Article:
The substance is seized, weighed, and ultimately tested to determine if it is in fact a scheduled substance.

It is also common in roadside stops pursuant to the Highway Traffic Act for investigations to begin as valid driving-related investigations and for them to turn into warrantless CDSA searches. Various factors dictate whether the officer had the right to perform the search. One of the more common evidentiary factors is the officer indicates that the substance was “in plain view”, meaning it could be easily seen from outside the vehicle.

 

Penalty

In law, like the trafficking offence, there is a tremendous difference in penalty depending on the Schedule in which the substance is registered. For instance, possession of cocaine is punished much more severely than possession of marijuana. Even within a Schedule, penalties differ. Possessing even miniscule amounts of crack cocaine will attract higher sentences than powdered cocaine.

The reason for the different penalties is due to the particular scheduled substance’s perceived harm to society and is an attempt to dissuade those who might consider using a harmless activity.

Obviously, the quantities in issue will determine a great extent any sentence imposed. For this offence, normally there is a small quantity of drugs discovered. Larger discoveries usually lead to the possession for the purpose of trafficking offence. The type of substance will dictate how much is required to attract the trafficking presumption. For instance, 10 grams of crack cocaine might lead to a P4P charge whereas a minimum of 30 grams of marijuana is required. Possession of amounts under these usually leads to the simple possession charge.

Sentences for possession are the most lenient of all forms of drug offences. This is due to society’s moderate compassion for addicts. Still, it remains prohibited to possess scheduled substances without a prescription and Canada’s current drug policy seems to be focused on punishment rather than rehabilitation.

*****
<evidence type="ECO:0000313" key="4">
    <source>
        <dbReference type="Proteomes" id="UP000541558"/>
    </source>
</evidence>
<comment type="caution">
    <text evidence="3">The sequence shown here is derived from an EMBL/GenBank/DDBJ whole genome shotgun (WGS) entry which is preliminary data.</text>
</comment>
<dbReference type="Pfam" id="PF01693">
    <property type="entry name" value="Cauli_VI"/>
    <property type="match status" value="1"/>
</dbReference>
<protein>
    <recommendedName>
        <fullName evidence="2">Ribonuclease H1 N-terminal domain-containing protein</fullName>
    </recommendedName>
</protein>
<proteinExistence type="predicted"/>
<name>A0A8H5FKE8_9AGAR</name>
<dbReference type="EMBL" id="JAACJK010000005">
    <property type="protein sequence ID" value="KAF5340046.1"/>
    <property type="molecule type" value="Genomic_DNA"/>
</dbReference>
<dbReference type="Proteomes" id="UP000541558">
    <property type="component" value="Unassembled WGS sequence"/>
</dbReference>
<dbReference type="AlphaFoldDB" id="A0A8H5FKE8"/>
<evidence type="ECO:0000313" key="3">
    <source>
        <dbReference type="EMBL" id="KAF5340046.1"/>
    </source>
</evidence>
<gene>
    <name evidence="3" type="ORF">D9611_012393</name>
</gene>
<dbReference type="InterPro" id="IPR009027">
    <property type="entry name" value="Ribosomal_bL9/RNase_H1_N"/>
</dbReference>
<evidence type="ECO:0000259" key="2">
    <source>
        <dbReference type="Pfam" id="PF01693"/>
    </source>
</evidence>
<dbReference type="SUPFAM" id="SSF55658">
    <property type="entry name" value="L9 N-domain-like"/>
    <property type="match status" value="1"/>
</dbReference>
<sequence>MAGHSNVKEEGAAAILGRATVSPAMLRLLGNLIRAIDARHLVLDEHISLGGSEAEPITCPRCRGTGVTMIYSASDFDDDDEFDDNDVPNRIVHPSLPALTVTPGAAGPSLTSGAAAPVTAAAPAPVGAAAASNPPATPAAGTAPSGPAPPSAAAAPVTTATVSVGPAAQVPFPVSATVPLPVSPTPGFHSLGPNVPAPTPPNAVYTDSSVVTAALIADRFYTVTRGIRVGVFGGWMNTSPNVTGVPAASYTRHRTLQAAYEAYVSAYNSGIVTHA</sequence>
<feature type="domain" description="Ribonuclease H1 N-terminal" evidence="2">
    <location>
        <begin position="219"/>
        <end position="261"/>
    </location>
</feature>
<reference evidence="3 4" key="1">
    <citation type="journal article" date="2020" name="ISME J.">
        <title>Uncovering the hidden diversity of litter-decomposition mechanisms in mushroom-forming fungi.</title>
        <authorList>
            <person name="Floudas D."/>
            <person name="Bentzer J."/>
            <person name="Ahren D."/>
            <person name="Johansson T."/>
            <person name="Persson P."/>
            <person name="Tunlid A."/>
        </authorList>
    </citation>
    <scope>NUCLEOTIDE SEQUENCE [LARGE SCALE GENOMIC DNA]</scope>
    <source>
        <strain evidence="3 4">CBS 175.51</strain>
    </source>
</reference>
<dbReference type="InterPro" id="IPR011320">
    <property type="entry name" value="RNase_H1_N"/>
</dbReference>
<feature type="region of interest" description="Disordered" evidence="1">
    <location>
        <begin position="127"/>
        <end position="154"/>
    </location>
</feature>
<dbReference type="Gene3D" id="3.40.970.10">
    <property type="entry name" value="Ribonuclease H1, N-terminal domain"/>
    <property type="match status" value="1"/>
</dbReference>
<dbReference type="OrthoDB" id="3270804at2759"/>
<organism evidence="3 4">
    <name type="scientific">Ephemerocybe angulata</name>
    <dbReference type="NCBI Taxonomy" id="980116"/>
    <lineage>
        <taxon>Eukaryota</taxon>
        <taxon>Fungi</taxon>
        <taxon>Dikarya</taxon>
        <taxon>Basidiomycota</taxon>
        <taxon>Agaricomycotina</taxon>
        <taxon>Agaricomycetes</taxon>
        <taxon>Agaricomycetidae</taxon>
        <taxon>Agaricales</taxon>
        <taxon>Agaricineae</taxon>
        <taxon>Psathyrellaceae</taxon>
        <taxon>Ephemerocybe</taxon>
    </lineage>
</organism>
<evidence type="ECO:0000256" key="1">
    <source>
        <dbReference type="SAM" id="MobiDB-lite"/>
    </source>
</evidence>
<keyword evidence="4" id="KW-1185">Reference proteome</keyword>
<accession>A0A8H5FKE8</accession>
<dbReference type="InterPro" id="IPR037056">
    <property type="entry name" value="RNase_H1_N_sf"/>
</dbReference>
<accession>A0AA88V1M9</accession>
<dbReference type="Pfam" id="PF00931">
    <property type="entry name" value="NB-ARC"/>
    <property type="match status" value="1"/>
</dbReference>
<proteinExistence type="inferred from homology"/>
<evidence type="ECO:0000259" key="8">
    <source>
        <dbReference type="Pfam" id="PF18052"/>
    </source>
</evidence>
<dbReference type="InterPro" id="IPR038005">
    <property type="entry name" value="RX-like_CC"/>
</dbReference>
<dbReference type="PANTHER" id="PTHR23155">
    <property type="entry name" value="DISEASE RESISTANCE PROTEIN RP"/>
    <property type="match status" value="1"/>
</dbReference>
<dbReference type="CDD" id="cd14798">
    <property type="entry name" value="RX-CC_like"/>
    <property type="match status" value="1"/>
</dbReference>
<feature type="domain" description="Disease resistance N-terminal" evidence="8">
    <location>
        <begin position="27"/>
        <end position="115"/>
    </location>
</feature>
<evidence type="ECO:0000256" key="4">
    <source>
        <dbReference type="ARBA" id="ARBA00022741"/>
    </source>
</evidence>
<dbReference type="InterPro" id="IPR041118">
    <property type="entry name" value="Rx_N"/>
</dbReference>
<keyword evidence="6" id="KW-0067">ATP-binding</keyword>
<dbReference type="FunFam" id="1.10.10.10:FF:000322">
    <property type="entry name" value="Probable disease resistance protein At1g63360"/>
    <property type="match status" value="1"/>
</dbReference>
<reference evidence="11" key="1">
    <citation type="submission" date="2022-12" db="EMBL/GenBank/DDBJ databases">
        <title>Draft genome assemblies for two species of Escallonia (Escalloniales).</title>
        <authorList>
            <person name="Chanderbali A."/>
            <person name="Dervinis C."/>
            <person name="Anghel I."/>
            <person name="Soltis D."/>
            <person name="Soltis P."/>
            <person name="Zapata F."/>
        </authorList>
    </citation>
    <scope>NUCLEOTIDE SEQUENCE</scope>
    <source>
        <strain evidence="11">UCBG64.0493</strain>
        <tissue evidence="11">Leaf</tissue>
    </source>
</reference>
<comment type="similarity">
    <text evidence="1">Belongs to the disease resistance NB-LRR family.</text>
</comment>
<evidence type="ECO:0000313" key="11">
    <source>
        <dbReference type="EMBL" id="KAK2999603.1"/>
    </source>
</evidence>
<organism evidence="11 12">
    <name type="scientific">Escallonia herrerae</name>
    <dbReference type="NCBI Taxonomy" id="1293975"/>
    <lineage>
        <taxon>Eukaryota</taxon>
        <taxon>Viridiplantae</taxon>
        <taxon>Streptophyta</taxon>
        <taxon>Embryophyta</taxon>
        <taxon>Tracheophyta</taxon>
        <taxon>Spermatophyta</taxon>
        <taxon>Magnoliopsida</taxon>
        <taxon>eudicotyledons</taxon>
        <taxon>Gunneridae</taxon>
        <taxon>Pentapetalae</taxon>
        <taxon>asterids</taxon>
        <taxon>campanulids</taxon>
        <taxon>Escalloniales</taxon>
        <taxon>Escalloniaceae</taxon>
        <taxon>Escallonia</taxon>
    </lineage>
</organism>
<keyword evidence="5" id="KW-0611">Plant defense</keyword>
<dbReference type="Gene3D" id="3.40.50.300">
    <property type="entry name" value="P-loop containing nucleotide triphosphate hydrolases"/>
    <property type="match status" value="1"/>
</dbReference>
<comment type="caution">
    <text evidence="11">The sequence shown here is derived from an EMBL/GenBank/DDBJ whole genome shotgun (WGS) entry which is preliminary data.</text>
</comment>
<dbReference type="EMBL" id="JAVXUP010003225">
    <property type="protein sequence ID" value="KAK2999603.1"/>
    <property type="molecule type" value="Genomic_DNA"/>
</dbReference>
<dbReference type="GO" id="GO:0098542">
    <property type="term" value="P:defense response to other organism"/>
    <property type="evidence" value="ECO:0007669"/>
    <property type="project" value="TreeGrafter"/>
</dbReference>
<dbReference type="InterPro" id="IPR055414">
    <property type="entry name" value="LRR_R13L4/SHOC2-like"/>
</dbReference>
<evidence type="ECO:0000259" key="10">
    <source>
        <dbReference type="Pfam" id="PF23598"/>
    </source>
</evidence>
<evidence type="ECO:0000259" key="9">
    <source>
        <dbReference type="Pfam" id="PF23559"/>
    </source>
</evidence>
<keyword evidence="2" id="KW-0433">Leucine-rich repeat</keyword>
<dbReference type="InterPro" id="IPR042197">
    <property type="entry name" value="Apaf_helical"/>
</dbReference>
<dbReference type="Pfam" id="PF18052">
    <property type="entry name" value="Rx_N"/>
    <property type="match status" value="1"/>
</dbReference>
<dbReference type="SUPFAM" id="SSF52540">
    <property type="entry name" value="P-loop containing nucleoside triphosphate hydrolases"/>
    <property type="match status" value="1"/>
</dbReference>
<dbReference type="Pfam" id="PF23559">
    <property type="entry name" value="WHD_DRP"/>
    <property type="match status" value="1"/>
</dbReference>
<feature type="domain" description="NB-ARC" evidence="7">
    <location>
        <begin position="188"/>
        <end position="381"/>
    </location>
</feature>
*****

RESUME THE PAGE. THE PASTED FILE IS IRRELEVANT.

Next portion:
Defence Strategy

The most common type of defence in drug-related prosecutions is for an accused to argue that their Charter rights have been violated. The Canadian Charter of Rights and Freedoms is part of our Constitution and police officers must respect an individual’s rights while they are investigating crime. Unfortunately, the law in Canada has shifted in recent years to a certain level of tolerance of violations of a person&339;s rights in favour of a pragmatic approach.

A violation of a person’s Charter rights enables that person to argue that the violation of their rights is more egregious than the drug offence for which they are charged and ask the judge to correct the injustice by excluding the evidence (typically leading to an acquittal of the accused). Acquittals are becoming increasingly rare.

Other types of defence for possession cases involves the accused introducing a doubt about whether they had knowledge and or control over the drugs found.

Drug Offences – Trafficking

 

Overview

Trafficking in a scheduled substance is a common charge that carries ever increasing penalties. It is not technically a criminal offence. In Canada, drug trafficking is a contravention of theControlled Drug and Substances Act (CDSA), which outlines the offences and penalties for violations. For all intents and purposes, it is prosecuted the same way as a criminal offence so this distinction might be unnecessary.

 

Definition

For the trafficking offence to be made out, it is required that the accused have sold or offered to sell the particular substance in question. Contrary to popular belief, it does not matter whether the substance was real or not. Merely holding out fake drugs for sale is sufficient.